Perle Systems Technical Notes
Advanced Protocols in Industrial Managed Switches
Optimizing the performance and intelligence of the network
Many times, the implementation of standards based interactive protocols, such as LLDP-Link Layer Discovery Protocol, is what distinguishes Enterprise-grade networks from those implemented by Small to Medium Sized Businesses. These protocols enable end devices, switches and routers in the network to interact and communicate their specific configurations and requirements, thus optimizing the performance and intelligence of the overall network.
The Advanced Protocols discussed below are supported in Perle Industrial Managed Switches with the PRO software feature set.
LLDP-Link Layer Discovery Protocol, as per IEEE 802.1AB, is a neighbor discovery protocol that is used for network devices to advertise information about themselves to other devices on the network. This protocol runs over the data-link layer, which allows two systems running different network layer protocols to learn about each other via TLVs (Type-Length-Value)
LLDP Media Endpoint Discovery is an extension to LLDP that operates between endpoint devices such as IP phones and network devices such as switches. It specifically provides support for voice over IP (VoIP) applications and provides additional TLVs for capabilities discovery, network policy, Power over Ethernet, inventory management and location information.
Generic Attribute Registration Protocol (GARP) VLAN Registration Protocol (GVRP) is an application defined in the IEEE 802.1Q standard that allows for the control of VLANs. With GVRP, the switch can exchange VLAN configuration information with other GVRP switches, prune unnecessary broadcast and unknown unicast traffic, and dynamically create and manage VLANs on switches that are connected through 802.1Q trunk ports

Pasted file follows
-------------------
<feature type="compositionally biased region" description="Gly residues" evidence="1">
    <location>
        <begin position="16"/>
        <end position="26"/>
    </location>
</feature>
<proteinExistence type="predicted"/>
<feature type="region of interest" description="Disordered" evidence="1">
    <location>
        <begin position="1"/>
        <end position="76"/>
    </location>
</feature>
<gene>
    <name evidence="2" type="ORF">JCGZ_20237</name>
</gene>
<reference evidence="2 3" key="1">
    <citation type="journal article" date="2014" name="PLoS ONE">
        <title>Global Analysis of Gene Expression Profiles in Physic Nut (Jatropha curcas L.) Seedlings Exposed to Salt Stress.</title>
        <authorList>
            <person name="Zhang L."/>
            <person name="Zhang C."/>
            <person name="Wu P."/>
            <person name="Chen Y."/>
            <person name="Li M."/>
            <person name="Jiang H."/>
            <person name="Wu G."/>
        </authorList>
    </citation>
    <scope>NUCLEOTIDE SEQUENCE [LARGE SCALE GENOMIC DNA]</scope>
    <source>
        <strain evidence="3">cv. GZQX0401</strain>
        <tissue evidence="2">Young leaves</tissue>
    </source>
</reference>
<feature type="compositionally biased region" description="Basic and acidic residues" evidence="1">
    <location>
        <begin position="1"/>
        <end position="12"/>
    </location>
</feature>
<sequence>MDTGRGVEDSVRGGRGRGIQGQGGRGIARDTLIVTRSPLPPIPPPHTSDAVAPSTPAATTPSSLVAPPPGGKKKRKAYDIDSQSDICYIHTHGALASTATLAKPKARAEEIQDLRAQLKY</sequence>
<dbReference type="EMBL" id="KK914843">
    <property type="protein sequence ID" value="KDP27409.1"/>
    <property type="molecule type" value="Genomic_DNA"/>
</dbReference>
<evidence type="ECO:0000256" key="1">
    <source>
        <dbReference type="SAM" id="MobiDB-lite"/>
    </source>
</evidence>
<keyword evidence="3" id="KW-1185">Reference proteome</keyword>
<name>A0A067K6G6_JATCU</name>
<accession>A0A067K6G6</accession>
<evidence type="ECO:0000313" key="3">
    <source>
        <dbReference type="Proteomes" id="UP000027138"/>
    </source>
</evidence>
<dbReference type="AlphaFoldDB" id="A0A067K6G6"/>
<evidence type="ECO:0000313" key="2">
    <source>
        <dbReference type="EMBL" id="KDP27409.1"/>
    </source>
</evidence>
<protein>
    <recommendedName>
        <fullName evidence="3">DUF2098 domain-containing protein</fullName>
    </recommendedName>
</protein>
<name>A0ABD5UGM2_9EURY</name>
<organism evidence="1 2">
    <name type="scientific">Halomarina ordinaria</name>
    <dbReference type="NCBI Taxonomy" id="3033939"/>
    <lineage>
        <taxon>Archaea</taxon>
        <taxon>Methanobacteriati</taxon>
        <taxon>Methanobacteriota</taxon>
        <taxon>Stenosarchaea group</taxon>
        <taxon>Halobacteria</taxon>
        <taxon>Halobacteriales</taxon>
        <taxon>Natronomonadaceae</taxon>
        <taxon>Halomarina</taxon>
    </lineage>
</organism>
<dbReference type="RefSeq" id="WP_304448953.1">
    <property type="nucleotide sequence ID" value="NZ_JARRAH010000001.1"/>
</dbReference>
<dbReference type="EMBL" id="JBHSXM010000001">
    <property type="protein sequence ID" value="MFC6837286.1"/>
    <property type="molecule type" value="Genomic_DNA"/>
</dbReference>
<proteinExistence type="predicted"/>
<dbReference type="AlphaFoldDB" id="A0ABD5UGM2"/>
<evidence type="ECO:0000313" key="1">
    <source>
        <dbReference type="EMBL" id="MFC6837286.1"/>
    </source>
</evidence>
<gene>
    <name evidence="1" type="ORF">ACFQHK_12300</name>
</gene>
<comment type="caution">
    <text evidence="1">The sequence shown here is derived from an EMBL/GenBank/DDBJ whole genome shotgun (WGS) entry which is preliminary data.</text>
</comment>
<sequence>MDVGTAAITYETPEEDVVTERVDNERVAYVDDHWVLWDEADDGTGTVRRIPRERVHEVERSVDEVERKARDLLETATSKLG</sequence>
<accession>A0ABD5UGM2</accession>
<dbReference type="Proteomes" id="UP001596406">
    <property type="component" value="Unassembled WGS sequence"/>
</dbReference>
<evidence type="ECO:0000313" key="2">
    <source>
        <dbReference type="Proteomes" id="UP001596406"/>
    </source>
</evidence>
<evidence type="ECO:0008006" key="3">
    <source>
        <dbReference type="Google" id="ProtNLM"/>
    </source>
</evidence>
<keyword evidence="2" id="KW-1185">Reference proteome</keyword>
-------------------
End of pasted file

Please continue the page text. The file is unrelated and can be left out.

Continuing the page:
Voice VLANs enables one to separate, prioritize, and authenticate voice traffic moving through your network, and to avoid the possibility of broadcast storms affecting VoIP (Voice-over-IP) operation. With an IP Phone connected to an access port, a Voice VLAN enables the use of one VLAN for voice traffic and another VLAN for data traffic from an Ethernet device attached to the phone.
MSTP – Spanning Tree Protocol
Connecting switches in such a way that a bridge loop is created can create performance degrading broadcast storms. To prevent this, different Spanning Tree protocol standards were developed over the years.
RSTP (IEEE 802.1w) which is interoperable with the original and much slower Spanning Tree Protocol (STP), takes advantage of point-to-point wiring and provides rapid convergence of the spanning tree. Reconfiguration of the spanning tree can occur in less than 1 second.
Originally defined in IEEE 802.1s, and now incorporated into IEEE 802.1Q-2014, MSTP defines an extension to RSTP for use with VLANs. The Multiple Spanning Tree Protocol configures a separate Spanning Tree for each VLAN group and blocks all but one of the possible alternate paths within each Spanning Tree.
IP Multicast frames are used for communicating between a server and a number of devices at the same time. These types of frames are used in video and industrial applications as an example.
In order to assist in limiting the number of these multicast frames from being propagated around to every device, whether they are part of the target group or not, a number of techniques are exercised by Layer 2 switches
- IPV4 IGMP Snooping : Internet Group Management Protocol (IGMP) constrains the flooding of multicast traffic by dynamically configuring Layer 2 interfaces so that multicast traffic is forwarded to only those interfaces associated with IP multicast devices.
- IPV6 MLD Snooping: With Multicast Listener Discovery (MLD) snooping, IPv6 multicast data is selectively forwarded to a list of ports that want to receive the data, instead of being flooded to all ports in a VLAN. This list is constructed by snooping IPv6 multicast control packets
- GARP Multicast Registration Protocol (GMRP) provides a constrained multicast flooding facility similar to IGMP snooping. GMRP provides a mechanism that allows bridges and end stations to dynamically register group membership information with the MAC bridges attached to the same LAN segment and for that information to be disseminated across all bridges in the Bridged LAN that supports extended filtering services.